This is such a damning report that the NFL had a point-by-point statement ready to go to try and limit the damage, which The New York Times has already responded to. It seems impossible, but at some point in the next decade, I think we're going to see a paradigm shift in the American sports landscape. Football will eventually go away if it doesn't adapt.


MLB Gives Young Latin-American Players a Voice

Mark Feinsand, writing for The New York Daily News:

“That was a really tough night,” Pineda said. “I’m a little sensitive and I was sad. I wanted to explain everything. I forgot English, Spanish, everything that night.”

Beltran looked around the room and saw Masahiro Tanaka, Hiroki Kuroda and Ichiro Suzuki standing by their lockers with their own personal translators, ready to interpret their words at a moment’s notice.

“They all had their own guys, but when Pineda had the situation with the pine tar, it would have been great for him to have someone next to him so he could have expressed himself the way he wanted to express himself,” Beltran said. “There would have been no misinterpretation of how he was able to handle the media that day.”

I love sports, but I really love when sports provides us with something to aspire to, a map for how we can make the real world a better place. Imagine if we approached even half of the world's problems with the humility and care that this piece outlines?


Black & Blue

Patrick O’Sullivan, writing for The Player’s Tribune:

By the time I was 10, it got worse. He would put cigarettes out on me. Choke me. Throw full soda cans at my head. Every time I stepped on the ice, I knew that my play would determine just how bad I got it when we got home. I’d score a hat trick, and afterward we’d get in the car and he would tell me that I played “like a faggot” (that was his favorite term, which says a lot).

I thought it was normal. As a kid, you just don’t know any better. He would wake me up at 5 a.m. and force me to work out for two hours before school. I remember I had this heavy leather jump rope, and if he thought I wasn’t working hard enough, he would force me to take my shirt off and he’d whip me with it. If the jump rope wasn’t around, he would use an electrical cord.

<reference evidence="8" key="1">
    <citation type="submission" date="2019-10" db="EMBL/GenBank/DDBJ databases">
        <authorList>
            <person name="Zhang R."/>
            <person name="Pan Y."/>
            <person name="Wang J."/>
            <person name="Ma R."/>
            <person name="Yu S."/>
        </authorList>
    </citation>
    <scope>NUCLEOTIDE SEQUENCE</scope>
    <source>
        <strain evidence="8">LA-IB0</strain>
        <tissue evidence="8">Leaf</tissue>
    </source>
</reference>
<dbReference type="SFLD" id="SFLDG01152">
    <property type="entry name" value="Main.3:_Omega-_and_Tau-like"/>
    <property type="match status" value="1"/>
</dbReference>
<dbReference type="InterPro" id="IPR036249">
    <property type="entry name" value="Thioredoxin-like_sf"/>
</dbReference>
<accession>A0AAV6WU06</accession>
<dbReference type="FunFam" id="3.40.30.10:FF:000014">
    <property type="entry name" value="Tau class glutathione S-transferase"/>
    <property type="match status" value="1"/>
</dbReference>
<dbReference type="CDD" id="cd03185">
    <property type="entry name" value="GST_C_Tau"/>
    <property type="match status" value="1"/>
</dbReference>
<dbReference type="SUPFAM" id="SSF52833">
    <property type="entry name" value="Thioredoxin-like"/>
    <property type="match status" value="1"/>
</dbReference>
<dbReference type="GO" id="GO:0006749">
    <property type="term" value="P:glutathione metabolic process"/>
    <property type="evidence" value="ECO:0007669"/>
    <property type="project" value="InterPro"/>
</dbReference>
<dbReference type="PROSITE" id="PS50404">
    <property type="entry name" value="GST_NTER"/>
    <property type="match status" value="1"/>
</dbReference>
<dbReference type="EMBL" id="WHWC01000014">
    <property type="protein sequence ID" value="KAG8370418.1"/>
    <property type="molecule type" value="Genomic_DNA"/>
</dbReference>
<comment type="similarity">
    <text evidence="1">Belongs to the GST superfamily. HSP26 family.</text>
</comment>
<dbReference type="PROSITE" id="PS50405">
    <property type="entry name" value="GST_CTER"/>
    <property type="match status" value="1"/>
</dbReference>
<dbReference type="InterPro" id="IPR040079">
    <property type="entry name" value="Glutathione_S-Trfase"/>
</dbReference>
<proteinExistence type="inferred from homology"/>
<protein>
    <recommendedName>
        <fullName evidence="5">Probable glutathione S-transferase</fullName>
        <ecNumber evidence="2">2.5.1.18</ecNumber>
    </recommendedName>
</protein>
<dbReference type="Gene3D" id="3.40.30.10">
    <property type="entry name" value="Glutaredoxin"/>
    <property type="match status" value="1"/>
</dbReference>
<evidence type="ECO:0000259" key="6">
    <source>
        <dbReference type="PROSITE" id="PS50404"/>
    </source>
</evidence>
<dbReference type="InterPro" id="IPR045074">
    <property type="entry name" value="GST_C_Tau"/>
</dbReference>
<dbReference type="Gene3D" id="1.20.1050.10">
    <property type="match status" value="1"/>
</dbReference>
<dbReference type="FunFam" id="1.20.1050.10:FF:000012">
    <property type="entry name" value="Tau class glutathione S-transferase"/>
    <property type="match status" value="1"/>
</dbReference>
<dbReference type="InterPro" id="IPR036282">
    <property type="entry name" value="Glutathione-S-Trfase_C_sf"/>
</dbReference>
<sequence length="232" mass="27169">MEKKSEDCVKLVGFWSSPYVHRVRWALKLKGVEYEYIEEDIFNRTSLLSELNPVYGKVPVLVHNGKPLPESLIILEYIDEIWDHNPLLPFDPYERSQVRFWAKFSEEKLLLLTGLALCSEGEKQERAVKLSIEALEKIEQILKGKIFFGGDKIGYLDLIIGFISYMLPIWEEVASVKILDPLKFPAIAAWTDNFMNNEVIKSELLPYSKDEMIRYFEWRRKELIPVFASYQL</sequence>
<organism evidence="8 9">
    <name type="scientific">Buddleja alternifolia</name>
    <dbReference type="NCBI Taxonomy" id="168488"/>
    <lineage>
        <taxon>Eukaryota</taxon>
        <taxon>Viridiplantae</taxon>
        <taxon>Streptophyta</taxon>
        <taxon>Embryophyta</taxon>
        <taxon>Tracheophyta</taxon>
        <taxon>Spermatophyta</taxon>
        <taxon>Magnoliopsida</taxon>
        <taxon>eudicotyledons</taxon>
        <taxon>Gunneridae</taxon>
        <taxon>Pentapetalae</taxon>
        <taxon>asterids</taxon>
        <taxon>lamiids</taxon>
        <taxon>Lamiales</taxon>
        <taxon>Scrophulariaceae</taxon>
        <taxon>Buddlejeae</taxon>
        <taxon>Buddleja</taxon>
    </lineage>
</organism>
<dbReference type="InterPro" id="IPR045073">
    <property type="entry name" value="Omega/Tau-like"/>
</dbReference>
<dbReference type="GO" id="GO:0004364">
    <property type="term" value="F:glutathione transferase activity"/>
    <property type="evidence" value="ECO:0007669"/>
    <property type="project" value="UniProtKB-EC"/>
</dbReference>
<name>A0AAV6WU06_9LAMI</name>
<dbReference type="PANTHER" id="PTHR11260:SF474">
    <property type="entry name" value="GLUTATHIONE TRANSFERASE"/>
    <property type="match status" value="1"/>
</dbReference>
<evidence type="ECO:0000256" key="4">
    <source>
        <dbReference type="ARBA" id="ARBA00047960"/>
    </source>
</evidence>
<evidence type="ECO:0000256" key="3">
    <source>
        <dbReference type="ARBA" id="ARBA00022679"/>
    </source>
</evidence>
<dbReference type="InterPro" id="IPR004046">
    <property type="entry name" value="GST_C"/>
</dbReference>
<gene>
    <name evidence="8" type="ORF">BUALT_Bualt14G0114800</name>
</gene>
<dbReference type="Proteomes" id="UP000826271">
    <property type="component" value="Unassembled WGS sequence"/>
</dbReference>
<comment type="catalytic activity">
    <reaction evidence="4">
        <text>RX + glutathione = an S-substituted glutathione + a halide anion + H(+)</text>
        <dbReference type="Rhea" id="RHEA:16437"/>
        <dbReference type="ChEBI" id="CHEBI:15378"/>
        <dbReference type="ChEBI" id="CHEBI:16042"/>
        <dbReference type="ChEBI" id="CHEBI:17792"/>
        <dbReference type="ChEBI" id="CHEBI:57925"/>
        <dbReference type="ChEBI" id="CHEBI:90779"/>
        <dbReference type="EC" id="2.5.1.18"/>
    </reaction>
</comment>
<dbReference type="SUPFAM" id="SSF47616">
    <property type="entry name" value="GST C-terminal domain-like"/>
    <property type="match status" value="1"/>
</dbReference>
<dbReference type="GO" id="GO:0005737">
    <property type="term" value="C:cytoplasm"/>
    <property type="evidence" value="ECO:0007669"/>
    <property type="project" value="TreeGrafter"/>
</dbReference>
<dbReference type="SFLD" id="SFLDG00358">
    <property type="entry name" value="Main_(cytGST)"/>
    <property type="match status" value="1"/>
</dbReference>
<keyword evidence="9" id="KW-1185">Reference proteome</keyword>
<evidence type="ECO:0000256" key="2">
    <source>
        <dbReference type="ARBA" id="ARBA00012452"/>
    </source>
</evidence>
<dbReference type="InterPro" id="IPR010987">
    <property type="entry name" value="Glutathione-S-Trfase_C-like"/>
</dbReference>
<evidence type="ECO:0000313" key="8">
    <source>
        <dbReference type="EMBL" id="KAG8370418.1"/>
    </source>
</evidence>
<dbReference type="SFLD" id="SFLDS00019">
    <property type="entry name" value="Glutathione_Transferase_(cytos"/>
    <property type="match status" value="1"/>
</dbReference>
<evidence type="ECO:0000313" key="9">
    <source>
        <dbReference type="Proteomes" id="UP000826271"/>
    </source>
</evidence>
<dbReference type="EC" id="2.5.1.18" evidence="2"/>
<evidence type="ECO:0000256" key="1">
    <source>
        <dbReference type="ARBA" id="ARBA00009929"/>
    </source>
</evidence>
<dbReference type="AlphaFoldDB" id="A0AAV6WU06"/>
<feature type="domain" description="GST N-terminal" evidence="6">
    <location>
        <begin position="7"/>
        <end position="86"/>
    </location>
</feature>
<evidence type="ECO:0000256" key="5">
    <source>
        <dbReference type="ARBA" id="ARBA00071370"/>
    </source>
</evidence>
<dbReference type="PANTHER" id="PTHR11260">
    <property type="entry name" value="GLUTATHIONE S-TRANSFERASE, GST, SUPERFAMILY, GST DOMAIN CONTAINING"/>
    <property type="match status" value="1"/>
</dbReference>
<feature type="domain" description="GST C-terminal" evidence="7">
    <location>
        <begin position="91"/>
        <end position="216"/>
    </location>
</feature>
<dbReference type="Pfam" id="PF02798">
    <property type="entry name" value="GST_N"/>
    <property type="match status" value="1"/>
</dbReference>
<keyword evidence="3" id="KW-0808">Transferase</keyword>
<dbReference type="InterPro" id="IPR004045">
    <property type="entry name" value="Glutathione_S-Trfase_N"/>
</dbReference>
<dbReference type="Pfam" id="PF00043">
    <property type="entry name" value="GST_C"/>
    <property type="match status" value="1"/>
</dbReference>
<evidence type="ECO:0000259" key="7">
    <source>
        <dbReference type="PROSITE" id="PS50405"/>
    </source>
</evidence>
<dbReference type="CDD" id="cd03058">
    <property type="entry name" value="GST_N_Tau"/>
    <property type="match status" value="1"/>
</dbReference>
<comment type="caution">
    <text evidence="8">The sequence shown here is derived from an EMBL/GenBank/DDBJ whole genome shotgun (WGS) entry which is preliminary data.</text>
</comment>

He always stopped short of knocking me unconscious, because that would defeat his purpose. See, if I was passed out, I couldn’t train. 

This was a difficult one to get through. But, Sports Parents everywhere owe it to the Patrick O’Sullivans of the world to read it and learn the lessons.


‘Yankees Suck! Yankees Sucks!’ b/w No Pussy in the Pit

Amos Barshad, writing for Grantland:

LeMoine knew a guy in Sayreville, New Jersey, who ran the screen-printing business that made shirts for all the hardcore bands. On a whim, he ordered a small batch of shirts: “Ten Yard Fight” on the back, “Yankees Suck” emblazoned on the front. The night of Game 4, he headed to Fenway.

The T-shirts were an instant smash. In ’99, Boston was buzzing off the Sox’s appearance in the ALCS, and the streets were packed. The shirts started flying, not just to the hardcore kids waiting to say goodbye to their favorite band but to the masses heading into the park or spilling out of the bars of Lansdowne. They couldn’t tell you the first thing about Ten Yard Fight, but they knew that phrase, in that harsh sing-song cadence: Yan-kees Suck! Yan-kees Suck!

Twenty-four hours later, the Sox’s season was over. The Yankees won the series in five games and went on to repeat as World Series champions. But LeMoine was certain he was onto something. He sunk a couple thousand dollars into a small stock of shirts. And for the Sox’s home opener in 2000, he went out with a tiny crew, flapping forth a new version.

In line with hardcore’s aesthetics, the shirts were bare-bones. The phrase appeared in big block text in Berthold City Bold, the same font used by SS Decontrol. Effectively, it was the same logo as that of the hardcore zine Boiling Point. This time, the shirt featured just two words: Yankees Suck.

Unbelievable story. Excellent writing. But of course, there’s another side to tell, and Carolyn Zaikowski tells it with no holds barred:

First off, let’s get the biggest piece of mythology straightened out: the majority of these guys weren’t from Boston, or even its immediate surroundings. They were from wealthy suburbs, some over an hour away. Many of the folks highlighted in this article, including Ray LeMoine, screen-printer of kooky T-shirts and person I was friends with in high school, were from North Andover and Andover. To be clear, that’s about forty minutes north of Boston. Some went to elite high schools like Philips Academy. Many other “hardcore kids” I knew, including my high school boyfriend, were from the Lincoln-Concord area, one of the wealthiest places in the country, significantly west of Boston.

I’ll always be spurred on as a writer because of the simple fact that two words, just two words (Yankees Suck!) can be the jumping-off point for so much creative thinking and analysis.